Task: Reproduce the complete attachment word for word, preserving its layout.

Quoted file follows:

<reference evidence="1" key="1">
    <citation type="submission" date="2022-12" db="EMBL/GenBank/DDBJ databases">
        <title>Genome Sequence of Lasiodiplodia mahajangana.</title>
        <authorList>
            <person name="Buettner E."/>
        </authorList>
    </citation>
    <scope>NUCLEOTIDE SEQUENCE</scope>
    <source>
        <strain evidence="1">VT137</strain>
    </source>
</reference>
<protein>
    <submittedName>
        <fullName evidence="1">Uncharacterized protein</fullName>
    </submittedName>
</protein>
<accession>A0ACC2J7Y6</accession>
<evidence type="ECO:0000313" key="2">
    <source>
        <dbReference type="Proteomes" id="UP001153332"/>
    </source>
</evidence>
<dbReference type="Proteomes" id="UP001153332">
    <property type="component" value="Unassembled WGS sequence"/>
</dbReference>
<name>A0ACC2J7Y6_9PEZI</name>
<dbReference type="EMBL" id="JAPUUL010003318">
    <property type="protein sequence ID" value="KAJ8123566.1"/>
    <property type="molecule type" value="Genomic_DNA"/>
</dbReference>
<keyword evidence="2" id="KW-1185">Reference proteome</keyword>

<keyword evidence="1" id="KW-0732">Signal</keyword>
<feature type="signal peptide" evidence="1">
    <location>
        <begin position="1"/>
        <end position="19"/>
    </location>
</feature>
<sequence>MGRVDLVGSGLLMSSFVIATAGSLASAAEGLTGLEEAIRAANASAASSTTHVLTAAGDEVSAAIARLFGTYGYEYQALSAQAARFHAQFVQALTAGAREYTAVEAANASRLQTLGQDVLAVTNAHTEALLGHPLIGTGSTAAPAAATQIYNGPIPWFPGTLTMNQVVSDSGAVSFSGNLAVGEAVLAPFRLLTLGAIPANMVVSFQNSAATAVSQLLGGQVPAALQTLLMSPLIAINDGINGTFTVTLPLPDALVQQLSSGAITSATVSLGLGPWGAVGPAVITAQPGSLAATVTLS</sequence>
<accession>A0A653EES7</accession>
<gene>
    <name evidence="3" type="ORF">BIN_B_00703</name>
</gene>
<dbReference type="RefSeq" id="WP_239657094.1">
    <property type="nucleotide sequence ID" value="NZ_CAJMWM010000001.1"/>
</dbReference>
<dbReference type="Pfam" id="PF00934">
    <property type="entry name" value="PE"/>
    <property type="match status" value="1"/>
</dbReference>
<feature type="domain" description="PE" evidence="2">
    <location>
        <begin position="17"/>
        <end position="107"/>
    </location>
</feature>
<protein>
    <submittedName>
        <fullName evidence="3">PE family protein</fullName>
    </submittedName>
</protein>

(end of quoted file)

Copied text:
<reference evidence="1" key="1">
    <citation type="submission" date="2022-12" db="EMBL/GenBank/DDBJ databases">
        <title>Genome Sequence of Lasiodiplodia mahajangana.</title>
        <authorList>
            <person name="Buettner E."/>
        </authorList>
    </citation>
    <scope>NUCLEOTIDE SEQUENCE</scope>
    <source>
        <strain evidence="1">VT137</strain>
    </source>
</reference>
<protein>
    <submittedName>
        <fullName evidence="1">Uncharacterized protein</fullName>
    </submittedName>
</protein>
<accession>A0ACC2J7Y6</accession>
<evidence type="ECO:0000313" key="2">
    <source>
        <dbReference type="Proteomes" id="UP001153332"/>
    </source>
</evidence>
<dbReference type="Proteomes" id="UP001153332">
    <property type="component" value="Unassembled WGS sequence"/>
</dbReference>
<name>A0ACC2J7Y6_9PEZI</name>
<dbReference type="EMBL" id="JAPUUL010003318">
    <property type="protein sequence ID" value="KAJ8123566.1"/>
    <property type="molecule type" value="Genomic_DNA"/>
</dbReference>
<keyword evidence="2" id="KW-1185">Reference proteome</keyword>

<keyword evidence="1" id="KW-0732">Signal</keyword>
<feature type="signal peptide" evidence="1">
    <location>
        <begin position="1"/>
        <end position="19"/>
    </location>
</feature>
<sequence>MGRVDLVGSGLLMSSFVIATAGSLASAAEGLTGLEEAIRAANASAASSTTHVLTAAGDEVSAAIARLFGTYGYEYQALSAQAARFHAQFVQALTAGAREYTAVEAANASRLQTLGQDVLAVTNAHTEALLGHPLIGTGSTAAPAAATQIYNGPIPWFPGTLTMNQVVSDSGAVSFSGNLAVGEAVLAPFRLLTLGAIPANMVVSFQNSAATAVSQLLGGQVPAALQTLLMSPLIAINDGINGTFTVTLPLPDALVQQLSSGAITSATVSLGLGPWGAVGPAVITAQPGSLAATVTLS</sequence>
<accession>A0A653EES7</accession>
<gene>
    <name evidence="3" type="ORF">BIN_B_00703</name>
</gene>
<dbReference type="RefSeq" id="WP_239657094.1">
    <property type="nucleotide sequence ID" value="NZ_CAJMWM010000001.1"/>
</dbReference>
<dbReference type="Pfam" id="PF00934">
    <property type="entry name" value="PE"/>
    <property type="match status" value="1"/>
</dbReference>
<feature type="domain" description="PE" evidence="2">
    <location>
        <begin position="17"/>
        <end position="107"/>
    </location>
</feature>
<protein>
    <submittedName>
        <fullName evidence="3">PE family protein</fullName>
    </submittedName>
</protein>